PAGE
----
News & Advice

What will you do about bulls?

Aug 1, 2018 | Biosecurity, Dairy, Dairy Animal Health & Welfare, Dairy Farm Reproduction

Margaret Perry, Veterinarian, Anexa FVC Te Aroha

Calving is upon us, but it’s time to start thinking about your herd and heifers spring mating. Over the past months we have received the same question from farmers; what are we going to do about bulls this season? Animal movements are one of the key risk factors for the introduction of Mycoplasma bovis in dairy and beef farms. Most farms we service either purchase or lease bulls for a portion of their mating period. Mycoplasma can be spread through infected semen during natural mating, so the risk is real. 
There are a number of things you can do to reduce the risk of introduction of M. Bovis via bulls to your herd. When buying bulls, you need to do your homework. 
Firstly you need a full history of any bulls to be purchased including their electronic identification numbers, NAIT locations for all movements of these animals, and disease history for the herds and grazing blocks from which these animals have been purchased. 
Purchasing bulls from a closed beef farm, particularly beef units that use AB rather than natural service bulls for mating may reduce the risk of infection substantially. 
Risk is increased where bulls are purchased from sales yards or youngstock units where animals from multiple sources are reared together, particularly where waste milk has been purchased to rear these bulls. Non-virgin bulls also carry a higher risk, as they have been used previously on other farms before coming to your property. 
Testing is available but there are severe limitations around the test. A positive bull may not be shedding the bacterium at the time of testing, so no test can prove freedom from disease. Testing should only be done at the mob/herd level and is not recommended once the bulls are dispatched to the farms.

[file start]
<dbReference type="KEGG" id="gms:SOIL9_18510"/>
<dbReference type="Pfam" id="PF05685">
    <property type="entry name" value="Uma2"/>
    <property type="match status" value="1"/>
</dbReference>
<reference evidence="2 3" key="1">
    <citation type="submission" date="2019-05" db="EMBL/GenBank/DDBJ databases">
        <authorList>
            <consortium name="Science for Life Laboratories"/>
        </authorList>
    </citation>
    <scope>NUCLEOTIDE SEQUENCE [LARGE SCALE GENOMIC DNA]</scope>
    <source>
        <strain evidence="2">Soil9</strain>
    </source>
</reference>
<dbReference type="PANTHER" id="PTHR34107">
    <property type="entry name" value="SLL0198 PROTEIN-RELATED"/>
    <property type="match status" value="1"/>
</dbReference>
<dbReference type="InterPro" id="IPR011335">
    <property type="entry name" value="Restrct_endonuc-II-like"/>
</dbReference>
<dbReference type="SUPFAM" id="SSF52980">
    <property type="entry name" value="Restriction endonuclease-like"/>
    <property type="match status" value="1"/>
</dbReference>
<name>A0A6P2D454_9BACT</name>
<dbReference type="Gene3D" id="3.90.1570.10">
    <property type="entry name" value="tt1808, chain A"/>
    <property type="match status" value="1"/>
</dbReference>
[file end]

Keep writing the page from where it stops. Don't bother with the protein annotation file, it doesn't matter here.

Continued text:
The lowest risk bulls are from single ‘closed’ herds with minimal history of lameness, mastitis or calfhood disease. As per our normal recommendations, virgin bulls are best and BVD status must be known from a negative blood test result and vaccination is crucial. 
On arrival the bulls should be held separately from the main herd for a minimum of seven days, during that time you should assess the health and lameness status of the bull before mixing with the herd. If you have any concerns about the bulls, contact your Vet. 
The time to source low risk bulls is now. If you would like to discuss other options for reducing the length of natural mating and therefore bull numbers on your farm, or the use of AB semen alone for mating; make sure to book in a pre-mating meeting. It’s not too early to have these discussions. 

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